Back the tensioner off while in locked position, point gun somewhere you won't contact anything and grab the wire just before where it meets the wire feed,( make sure you're an inch back from guides so you there's no risk of getting your skin caught), pull trigger and adjust the tensioner to a point where it doesn't slip and you can't physically stop the wire with a finger & thumb grip.
There's a another method I've seen where you can point the gun at a piece of wood pull trigger, and adjust tensioner to a point where it doesn't slip.
If you get slip at the wire feed you'll land up with burn back, which is also caused by not enough wire speed, which'll then cause it to fuse to end of your contact tip.

whizzo
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Re: Basic welding skills - anyone got pointers or know cours

Unread post by whizzo » May 12th, 2013, 8:06 am

DJR96 wrote:That shouldn't really be the case whizzo.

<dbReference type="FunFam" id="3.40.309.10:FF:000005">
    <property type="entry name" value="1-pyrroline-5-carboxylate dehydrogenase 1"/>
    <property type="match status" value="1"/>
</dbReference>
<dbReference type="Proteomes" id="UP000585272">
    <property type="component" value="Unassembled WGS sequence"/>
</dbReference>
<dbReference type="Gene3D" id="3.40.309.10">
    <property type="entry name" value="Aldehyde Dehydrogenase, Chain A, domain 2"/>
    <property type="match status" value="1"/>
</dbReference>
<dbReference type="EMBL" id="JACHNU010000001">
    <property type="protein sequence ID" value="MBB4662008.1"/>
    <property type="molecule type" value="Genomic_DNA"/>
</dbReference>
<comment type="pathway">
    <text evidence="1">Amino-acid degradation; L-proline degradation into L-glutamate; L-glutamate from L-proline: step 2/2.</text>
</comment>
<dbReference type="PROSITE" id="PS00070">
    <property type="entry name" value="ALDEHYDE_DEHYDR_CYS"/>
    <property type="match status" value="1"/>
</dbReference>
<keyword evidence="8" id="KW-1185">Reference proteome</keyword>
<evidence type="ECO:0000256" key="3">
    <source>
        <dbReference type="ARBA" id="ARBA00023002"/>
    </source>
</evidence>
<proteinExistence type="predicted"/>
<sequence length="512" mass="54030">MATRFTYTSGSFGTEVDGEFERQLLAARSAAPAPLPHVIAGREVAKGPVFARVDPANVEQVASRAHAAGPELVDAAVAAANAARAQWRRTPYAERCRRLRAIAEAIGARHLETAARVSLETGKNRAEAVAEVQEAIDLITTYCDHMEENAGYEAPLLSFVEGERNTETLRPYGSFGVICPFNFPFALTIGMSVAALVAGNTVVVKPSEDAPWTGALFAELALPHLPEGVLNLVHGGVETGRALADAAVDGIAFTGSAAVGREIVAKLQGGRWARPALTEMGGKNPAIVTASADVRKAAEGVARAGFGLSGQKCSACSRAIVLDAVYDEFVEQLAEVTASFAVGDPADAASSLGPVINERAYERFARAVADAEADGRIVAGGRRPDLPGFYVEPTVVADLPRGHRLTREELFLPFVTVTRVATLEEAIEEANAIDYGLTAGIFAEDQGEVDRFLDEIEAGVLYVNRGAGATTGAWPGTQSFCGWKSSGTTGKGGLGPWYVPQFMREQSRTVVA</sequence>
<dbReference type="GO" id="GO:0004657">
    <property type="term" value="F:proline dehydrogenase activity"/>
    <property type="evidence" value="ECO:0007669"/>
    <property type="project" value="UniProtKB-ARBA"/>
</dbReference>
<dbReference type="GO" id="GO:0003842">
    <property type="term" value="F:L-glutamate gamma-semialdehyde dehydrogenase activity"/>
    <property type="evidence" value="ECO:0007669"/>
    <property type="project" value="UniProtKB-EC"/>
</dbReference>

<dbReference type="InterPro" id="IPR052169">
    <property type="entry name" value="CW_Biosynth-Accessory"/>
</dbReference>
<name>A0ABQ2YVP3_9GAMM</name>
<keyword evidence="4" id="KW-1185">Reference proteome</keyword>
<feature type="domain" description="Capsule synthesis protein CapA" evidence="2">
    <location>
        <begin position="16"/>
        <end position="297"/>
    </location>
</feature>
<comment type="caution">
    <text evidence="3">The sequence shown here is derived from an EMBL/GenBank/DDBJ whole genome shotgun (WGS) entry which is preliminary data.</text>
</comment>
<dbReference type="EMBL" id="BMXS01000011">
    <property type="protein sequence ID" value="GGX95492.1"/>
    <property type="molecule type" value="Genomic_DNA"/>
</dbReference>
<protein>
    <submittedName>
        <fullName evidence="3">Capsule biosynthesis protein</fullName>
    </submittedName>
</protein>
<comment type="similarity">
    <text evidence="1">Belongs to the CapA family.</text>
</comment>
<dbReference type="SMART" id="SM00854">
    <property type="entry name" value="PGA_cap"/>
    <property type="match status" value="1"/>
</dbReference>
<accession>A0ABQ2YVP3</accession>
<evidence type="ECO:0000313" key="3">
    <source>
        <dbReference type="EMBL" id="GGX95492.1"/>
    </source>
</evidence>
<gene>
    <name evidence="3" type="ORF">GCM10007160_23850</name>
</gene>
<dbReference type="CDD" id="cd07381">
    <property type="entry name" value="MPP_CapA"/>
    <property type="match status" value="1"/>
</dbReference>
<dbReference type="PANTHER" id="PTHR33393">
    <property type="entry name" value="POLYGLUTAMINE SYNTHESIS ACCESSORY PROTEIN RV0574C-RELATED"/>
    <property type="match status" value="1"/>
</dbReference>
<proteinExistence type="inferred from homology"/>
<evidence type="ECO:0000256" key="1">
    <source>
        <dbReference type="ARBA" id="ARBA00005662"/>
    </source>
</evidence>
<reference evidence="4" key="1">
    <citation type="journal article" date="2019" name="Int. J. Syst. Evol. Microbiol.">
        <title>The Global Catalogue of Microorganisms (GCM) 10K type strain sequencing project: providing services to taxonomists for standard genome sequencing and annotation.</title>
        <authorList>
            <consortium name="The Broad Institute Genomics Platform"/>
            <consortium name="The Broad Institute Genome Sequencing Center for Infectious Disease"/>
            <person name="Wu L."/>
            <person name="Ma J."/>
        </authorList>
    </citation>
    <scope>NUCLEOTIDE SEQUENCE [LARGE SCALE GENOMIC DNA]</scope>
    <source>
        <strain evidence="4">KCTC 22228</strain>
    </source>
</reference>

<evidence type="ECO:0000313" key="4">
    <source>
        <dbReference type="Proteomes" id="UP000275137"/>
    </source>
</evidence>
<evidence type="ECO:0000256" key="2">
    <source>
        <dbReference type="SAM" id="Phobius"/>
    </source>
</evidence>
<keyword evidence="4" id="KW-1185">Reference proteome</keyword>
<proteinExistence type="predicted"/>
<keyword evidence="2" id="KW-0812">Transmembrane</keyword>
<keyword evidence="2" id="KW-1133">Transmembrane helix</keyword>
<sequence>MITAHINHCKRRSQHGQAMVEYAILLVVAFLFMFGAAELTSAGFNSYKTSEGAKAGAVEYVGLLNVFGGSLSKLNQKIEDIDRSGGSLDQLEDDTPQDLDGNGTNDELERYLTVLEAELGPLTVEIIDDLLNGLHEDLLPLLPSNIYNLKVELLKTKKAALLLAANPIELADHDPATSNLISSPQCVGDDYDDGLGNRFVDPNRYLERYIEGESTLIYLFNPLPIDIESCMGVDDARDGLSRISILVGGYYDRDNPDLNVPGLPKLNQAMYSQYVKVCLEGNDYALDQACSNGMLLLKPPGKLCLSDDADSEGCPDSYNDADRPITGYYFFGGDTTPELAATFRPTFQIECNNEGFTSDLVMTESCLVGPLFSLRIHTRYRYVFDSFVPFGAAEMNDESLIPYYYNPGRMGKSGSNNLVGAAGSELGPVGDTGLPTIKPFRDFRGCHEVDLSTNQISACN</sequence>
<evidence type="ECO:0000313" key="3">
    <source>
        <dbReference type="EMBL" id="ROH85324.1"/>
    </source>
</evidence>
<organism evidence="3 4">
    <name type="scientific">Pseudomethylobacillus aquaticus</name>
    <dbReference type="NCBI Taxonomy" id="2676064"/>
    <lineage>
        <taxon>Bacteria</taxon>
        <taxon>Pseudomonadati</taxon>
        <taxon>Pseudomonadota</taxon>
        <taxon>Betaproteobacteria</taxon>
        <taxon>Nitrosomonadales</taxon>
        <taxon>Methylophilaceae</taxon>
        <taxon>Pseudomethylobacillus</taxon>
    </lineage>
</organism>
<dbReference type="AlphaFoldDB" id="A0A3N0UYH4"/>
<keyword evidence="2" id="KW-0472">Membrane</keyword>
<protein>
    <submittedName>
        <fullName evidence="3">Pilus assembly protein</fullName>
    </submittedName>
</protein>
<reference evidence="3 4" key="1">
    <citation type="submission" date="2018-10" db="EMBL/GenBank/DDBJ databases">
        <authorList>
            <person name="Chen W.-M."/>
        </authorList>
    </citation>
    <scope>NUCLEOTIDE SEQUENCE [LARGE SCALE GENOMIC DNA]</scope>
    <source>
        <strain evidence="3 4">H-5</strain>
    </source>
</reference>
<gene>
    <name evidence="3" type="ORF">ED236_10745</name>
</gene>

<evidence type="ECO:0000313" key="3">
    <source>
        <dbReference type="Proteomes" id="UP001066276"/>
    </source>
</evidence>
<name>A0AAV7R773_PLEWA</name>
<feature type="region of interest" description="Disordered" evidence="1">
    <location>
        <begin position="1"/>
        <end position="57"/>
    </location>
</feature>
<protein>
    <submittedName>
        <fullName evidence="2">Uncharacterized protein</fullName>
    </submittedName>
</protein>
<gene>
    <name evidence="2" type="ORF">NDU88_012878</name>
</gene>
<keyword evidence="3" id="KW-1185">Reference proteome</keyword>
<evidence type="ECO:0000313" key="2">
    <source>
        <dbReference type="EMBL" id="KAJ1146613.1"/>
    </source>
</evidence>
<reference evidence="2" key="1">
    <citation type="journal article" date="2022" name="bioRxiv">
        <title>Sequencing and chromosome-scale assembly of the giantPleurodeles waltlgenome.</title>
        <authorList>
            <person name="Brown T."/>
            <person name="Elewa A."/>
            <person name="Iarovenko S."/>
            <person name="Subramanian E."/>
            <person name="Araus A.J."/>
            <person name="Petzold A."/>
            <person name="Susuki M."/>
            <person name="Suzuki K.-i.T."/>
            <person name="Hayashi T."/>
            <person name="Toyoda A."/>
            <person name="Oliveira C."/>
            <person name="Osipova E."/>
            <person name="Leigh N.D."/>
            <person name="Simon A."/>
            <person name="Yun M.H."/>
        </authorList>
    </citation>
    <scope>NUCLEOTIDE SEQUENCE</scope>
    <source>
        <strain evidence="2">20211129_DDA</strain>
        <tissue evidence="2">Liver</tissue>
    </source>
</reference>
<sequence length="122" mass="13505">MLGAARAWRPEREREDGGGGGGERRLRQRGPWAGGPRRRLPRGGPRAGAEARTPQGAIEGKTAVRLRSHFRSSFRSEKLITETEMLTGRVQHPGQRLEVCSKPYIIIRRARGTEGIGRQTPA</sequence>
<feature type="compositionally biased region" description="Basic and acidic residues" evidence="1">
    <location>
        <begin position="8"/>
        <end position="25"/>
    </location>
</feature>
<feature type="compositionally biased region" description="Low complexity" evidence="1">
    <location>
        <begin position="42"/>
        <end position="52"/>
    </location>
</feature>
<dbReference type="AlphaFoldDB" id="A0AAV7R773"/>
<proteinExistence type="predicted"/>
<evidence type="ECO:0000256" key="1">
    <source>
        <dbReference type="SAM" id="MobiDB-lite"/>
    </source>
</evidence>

A bigger machine shouldn't be using any more gas for a given job than a smaller machine. And more gas flow doesn't always mean better effect. If it's coming out too fast it can create turbulence at the weld zone even drawing in air and making things worse.

Don't trust a flow meter with a dial gauge, they're only a rescaled pressure gauge.
It's preferable to use a regulator with a bobbin-in-a-tube flow meter, they do actually measure flow rate.
The fact is the larger machines usually come fitted with larger hand pieces.......the larger hand pieces have bigger wider nozzles.........large orifice more gas flow required.......particularly if you are not welding in still air.

cheers

DJR96
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Re: Basic welding skills - anyone got pointers or know cours

Unread post by DJR96 » May 12th, 2013, 11:42 am

whizzo, as you know there isn't much I'll disagree with you about. But in this case I do.